Health

  • Hairspray Horrors

    Fight the urge to spray away your bad hair days. A recent study shows that boys born to women who frequently used hairspray have double the risk of birth defects caused by chemicals called phthalates.

  • Run to Fight Hunger

    If you can’t satisfy your hunger no matter how hard you try, crank up the intensity of your workouts. A new study from the UK says the more your routine gets you huffing and puffing, the less hungry you’ll feel. Why? You have two major appetite hormones: peptide YY (an appetite suppressor), and ghrelin (an appetite stimulator).

    By Nicole Duncan
  • Create an Eco-Chic Nursery

    Pick the right paint
    Choose paint with low or no VOCs (volatile organic compounds) to protect your baby from breathing in these harmful chemicals, which are commonly found in regular paint. If you opt for a low-VOC paint, choose one with a VOC level of less than 10 mg per liter.

    Know your flooring

    From toys to cribs, harmful toxins lurk in some of the most popular products for children. Here’s what you need to know to keep your baby safe.
    By Jodi Helmer
  • Calm Junior's Jitters

    That small space between your kids’ eyebrows may save them—and you—from some high-stress freak-outs. A recent study by UC Irvine anesthesiologists with collaboration from Yale doctors found that applying pressure there (it’s called the Extra-1 acupoint) lowered presurgery anxiety enough to reduce the amount of sedative needed prior to going under the knife.

    By Jessica Downey
  • Poison-Free Perfumes

    Consumers scrutinize labels as carefully as they examine their discretionary income statements these days, and it’s paying off—beauty companies have begun to reduce their toxic load because of customer demands. The negative press surrounding phthalates has forced mainstream perfume makers to begin removing these damaging chemicals from their fragrances.

    By Lindsey Galloway
  • Ask The Doctor: Panic Attacks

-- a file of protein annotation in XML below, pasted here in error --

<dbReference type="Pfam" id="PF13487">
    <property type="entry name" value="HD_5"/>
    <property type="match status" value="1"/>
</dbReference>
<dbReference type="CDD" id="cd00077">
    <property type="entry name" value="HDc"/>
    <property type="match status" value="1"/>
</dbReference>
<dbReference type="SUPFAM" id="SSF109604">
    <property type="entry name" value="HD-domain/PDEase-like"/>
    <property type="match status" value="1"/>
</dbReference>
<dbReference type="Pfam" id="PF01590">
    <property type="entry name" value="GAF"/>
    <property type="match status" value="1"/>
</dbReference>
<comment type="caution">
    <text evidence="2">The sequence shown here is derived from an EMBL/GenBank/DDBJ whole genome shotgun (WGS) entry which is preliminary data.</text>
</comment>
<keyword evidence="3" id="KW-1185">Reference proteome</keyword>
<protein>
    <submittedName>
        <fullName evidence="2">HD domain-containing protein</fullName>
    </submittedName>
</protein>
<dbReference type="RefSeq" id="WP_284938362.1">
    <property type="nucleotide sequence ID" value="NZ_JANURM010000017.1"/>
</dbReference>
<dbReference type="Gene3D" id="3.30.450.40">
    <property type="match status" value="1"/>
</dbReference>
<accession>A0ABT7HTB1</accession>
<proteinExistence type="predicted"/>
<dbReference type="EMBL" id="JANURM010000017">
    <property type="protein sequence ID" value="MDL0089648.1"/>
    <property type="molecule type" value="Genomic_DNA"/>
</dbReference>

If you are having a panic attack, you typically experience rapid heart rate, shortness of breath, sweating, trembling, tightness in the throat, dizziness, and nausea. If that sounds like your experience, I can at least assuage your fears a bit: Panic attacks can feel scary—like you’re having a heart attack—but they won’t kill you.

    I think I’m having panic attacks, but I don’t want to take antianxiety drugs. I’ve heard bad things about them. Is there anything natural I can do?
    By James S. Gordon, MD
  • No Pain, All Gain

    For seven months, Elizabeth Wagner felt constantly on guard. In conversation, she only half listened; the other half of her attention focused fiercely on the intense pain that shot from her hip down to her heel and back up again. When she slept, her body shook itself awake whenever she rolled into a position that triggered the pain.

    Your whole-body plan to end chronic aches for good.
    By Matthew Solan
  • Put an End to Earaches

    Here’s the $64,000 question: Why do children’s ear infections keep coming back despite multiple courses of antibiotics? Because they’re mostly caused by viruses, not bacteria. Antibiotics don’t treat the cause of the problem—the virus. They just provide temporary relief of the symptoms, says Sandy Newmark, an integrative pediatrician in Tucson, Arizona.

    Antibiotics are not the answer to healing persistent ear infections.
    By Nicole Duncan
  • Multiple Choice

    It’s finally time to get healthy, so off you go in search of a good multivitamin. It doesn’t take long, however, to get overwhelmed by your options.

    What you need to know to find a multivitamin that's right for you.
    By James Keogh
  • Stroke Recovery

    Roger Maxwell of Dallas didn’t smoke. He exercised regularly and kept his weight down. But at 49 he suffered a stroke that left him wheelchair-bound and unable to speak words more than two syllables. Maxwell’s stroke came from an arterial dissection; an artery in the back of his neck split in half and blocked the flow of blood to his brain.

    By Nicole Duncan